Support Automation in Next Generation Data Centers

The data center industry is going through a lot of changes, with clients demanding more sophisticated features at zero downtime. In this tough competitive environment, it becomes important to leave no stone unturned to ensure 100% customer satisfaction.

Support Automation in Next Generation Data CentersOne of the areas that need utmost attention is the support function. Many times, the support personnel are working under enormous pressure when they are fixing issues related to hardware and software malfunctions so as to reduce data center downtime. In a recent survey conducted by IDC, there was a clear disconnect revealed between the business and the IT departments when it came to service management. The top two pain points that were identified were that support personnel typically cannot understand the business impact of the problems, and, secondly, that they can’t proactively fix issues before they impact the users.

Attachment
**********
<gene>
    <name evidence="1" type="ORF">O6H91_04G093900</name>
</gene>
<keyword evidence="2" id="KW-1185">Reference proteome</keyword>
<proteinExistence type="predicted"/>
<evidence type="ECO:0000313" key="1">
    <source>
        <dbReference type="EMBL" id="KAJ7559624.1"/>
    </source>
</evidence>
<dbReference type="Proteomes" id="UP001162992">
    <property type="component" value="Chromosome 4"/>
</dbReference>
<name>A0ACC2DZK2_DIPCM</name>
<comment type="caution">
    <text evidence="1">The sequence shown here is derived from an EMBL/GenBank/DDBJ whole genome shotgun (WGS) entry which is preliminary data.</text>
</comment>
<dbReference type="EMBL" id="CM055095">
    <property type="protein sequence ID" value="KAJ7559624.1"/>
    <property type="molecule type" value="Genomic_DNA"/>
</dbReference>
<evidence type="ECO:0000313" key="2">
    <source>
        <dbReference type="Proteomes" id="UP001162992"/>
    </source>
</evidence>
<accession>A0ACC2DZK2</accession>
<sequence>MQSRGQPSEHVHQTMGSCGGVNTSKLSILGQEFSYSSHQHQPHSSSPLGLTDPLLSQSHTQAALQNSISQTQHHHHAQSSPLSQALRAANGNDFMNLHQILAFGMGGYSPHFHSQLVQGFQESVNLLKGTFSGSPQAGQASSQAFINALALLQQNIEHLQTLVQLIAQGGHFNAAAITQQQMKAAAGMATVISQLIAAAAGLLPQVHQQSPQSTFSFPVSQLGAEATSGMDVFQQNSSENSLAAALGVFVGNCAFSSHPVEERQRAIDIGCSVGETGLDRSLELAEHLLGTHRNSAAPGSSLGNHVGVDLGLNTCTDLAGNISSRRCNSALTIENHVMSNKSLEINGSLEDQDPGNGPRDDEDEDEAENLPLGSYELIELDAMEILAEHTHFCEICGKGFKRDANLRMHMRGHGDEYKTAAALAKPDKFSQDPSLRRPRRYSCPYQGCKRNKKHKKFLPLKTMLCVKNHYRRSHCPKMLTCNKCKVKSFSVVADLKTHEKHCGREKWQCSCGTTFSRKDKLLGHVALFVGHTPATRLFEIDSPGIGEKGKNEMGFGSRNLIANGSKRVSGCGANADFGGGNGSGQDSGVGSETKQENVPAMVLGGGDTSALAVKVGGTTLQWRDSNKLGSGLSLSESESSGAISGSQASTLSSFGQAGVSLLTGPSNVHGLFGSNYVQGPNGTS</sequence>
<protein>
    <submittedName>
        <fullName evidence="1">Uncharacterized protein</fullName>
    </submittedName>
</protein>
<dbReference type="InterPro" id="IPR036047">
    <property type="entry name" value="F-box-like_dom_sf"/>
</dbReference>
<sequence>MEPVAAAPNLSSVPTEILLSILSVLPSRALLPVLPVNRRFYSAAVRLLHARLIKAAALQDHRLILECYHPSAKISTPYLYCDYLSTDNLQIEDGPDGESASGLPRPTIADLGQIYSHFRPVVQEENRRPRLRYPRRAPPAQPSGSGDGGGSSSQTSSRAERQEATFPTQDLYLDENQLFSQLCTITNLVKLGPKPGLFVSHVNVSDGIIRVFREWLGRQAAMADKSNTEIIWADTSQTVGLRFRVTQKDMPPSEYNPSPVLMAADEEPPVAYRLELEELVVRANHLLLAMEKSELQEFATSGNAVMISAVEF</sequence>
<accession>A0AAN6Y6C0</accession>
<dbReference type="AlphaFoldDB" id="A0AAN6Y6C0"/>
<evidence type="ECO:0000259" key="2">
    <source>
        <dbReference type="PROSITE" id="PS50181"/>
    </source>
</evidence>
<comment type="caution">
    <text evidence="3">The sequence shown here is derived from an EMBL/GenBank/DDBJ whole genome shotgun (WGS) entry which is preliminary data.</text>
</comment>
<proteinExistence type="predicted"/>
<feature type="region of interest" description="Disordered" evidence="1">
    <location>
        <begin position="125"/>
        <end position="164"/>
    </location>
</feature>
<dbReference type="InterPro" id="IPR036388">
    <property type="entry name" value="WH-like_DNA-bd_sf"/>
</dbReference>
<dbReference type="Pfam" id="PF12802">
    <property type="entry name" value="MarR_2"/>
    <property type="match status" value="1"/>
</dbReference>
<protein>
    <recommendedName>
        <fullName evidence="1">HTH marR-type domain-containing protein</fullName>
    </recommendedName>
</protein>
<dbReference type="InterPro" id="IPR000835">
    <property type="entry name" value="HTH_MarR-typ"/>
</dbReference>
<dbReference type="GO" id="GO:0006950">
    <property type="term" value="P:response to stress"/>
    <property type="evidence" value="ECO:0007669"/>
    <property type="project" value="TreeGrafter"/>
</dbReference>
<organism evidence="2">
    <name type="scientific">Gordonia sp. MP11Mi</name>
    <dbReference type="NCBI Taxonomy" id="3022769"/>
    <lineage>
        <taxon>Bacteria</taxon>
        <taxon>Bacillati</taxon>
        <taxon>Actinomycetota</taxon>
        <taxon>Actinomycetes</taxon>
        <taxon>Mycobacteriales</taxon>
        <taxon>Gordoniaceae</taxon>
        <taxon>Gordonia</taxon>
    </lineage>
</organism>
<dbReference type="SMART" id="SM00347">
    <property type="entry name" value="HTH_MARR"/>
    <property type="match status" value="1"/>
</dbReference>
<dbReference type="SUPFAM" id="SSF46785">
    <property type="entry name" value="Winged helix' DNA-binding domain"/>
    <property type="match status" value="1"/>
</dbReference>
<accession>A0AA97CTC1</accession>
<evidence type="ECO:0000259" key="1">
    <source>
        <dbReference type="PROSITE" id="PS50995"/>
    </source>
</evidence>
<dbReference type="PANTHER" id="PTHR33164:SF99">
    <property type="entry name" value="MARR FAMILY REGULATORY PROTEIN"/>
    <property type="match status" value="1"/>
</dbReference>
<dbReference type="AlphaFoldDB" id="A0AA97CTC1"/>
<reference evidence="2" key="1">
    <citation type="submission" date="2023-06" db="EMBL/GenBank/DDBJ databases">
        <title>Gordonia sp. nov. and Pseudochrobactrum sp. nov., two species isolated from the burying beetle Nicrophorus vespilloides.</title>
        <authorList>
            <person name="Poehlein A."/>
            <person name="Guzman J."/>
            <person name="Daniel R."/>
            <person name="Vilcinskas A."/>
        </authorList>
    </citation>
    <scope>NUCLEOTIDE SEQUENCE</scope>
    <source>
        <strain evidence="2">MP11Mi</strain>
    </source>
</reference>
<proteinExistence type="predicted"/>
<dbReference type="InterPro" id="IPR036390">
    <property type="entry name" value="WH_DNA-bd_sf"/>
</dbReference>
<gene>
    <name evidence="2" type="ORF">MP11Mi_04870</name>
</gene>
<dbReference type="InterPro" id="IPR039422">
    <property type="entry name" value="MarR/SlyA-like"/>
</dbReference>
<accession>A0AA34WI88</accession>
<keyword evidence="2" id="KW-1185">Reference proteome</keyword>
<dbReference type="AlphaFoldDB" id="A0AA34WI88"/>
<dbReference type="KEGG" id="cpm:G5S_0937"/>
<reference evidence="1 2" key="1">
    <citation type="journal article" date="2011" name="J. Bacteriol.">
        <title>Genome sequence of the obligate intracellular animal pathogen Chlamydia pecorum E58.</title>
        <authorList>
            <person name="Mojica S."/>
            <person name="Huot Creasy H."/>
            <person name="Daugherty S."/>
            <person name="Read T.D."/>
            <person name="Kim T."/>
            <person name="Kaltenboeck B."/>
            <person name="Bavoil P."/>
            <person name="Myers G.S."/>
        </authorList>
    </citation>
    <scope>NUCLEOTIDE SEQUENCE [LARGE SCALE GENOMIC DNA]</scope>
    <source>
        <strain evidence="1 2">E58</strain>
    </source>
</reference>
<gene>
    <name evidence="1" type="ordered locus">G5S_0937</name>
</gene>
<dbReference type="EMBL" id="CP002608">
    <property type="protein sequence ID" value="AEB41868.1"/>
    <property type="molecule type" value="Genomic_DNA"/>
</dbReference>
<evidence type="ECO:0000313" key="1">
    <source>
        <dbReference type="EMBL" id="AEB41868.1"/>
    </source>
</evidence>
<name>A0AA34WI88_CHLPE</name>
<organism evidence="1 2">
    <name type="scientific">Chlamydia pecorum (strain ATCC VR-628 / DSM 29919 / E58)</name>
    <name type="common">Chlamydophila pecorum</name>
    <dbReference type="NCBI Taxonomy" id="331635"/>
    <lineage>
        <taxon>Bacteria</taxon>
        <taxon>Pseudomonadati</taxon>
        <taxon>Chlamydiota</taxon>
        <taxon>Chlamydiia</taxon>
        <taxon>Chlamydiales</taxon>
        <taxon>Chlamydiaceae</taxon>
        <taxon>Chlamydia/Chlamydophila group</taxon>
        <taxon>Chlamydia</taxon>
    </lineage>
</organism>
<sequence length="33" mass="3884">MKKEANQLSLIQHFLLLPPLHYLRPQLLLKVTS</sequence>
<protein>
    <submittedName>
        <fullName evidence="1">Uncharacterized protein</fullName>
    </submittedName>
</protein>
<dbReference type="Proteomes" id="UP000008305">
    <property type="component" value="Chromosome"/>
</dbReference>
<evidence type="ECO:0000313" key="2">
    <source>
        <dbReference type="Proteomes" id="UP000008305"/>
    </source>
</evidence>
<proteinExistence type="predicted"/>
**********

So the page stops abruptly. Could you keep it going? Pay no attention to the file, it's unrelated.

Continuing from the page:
This entire backlash against the infrastructure support function has led to the next generation of hardware in the data center, with an attempt to provide support automation. Leading market players are now looking at redesigning their physical infrastructure so as to provide for ease in setup, repair and upgrade activities of servers. Many of the newer infrastructures also come built-in with an active diagnostic system that monitors the hardware in the data center and gives real-time information for proactively identifying fault areas. Some of the features of the next generation data centers are agentless management, cloud-embedded capabilities, ergonomic design and legacy support. Support functions are also getting more optimized when it comes to patch and upgrade management and remote monitoring and access to the data center ecosystem is now becoming a reality.

Whether you are aiming for a legacy data center with some degree of manual support function or the new breed of automated data centers, you surely need an expert in the data center industry to guide you on the pros and cons of each option. For the best advice on data centers in the Midwest region, do contact http://www.lifelinedatacenters.com/ today.

Alex Carroll

Alex Carroll

Managing Member at Lifeline Data Centers
Alex, co-owner, is responsible for all real estate, construction and mission critical facilities: hardened buildings, power systems, cooling systems, fire suppression, and environmentals. Alex also manages relationships with the telecommunications providers and has an extensive background in IT infrastructure support, database administration and software design and development. Alex architected Lifeline’s proprietary GRCA system and is hands-on every day in the data center.
Alex Carroll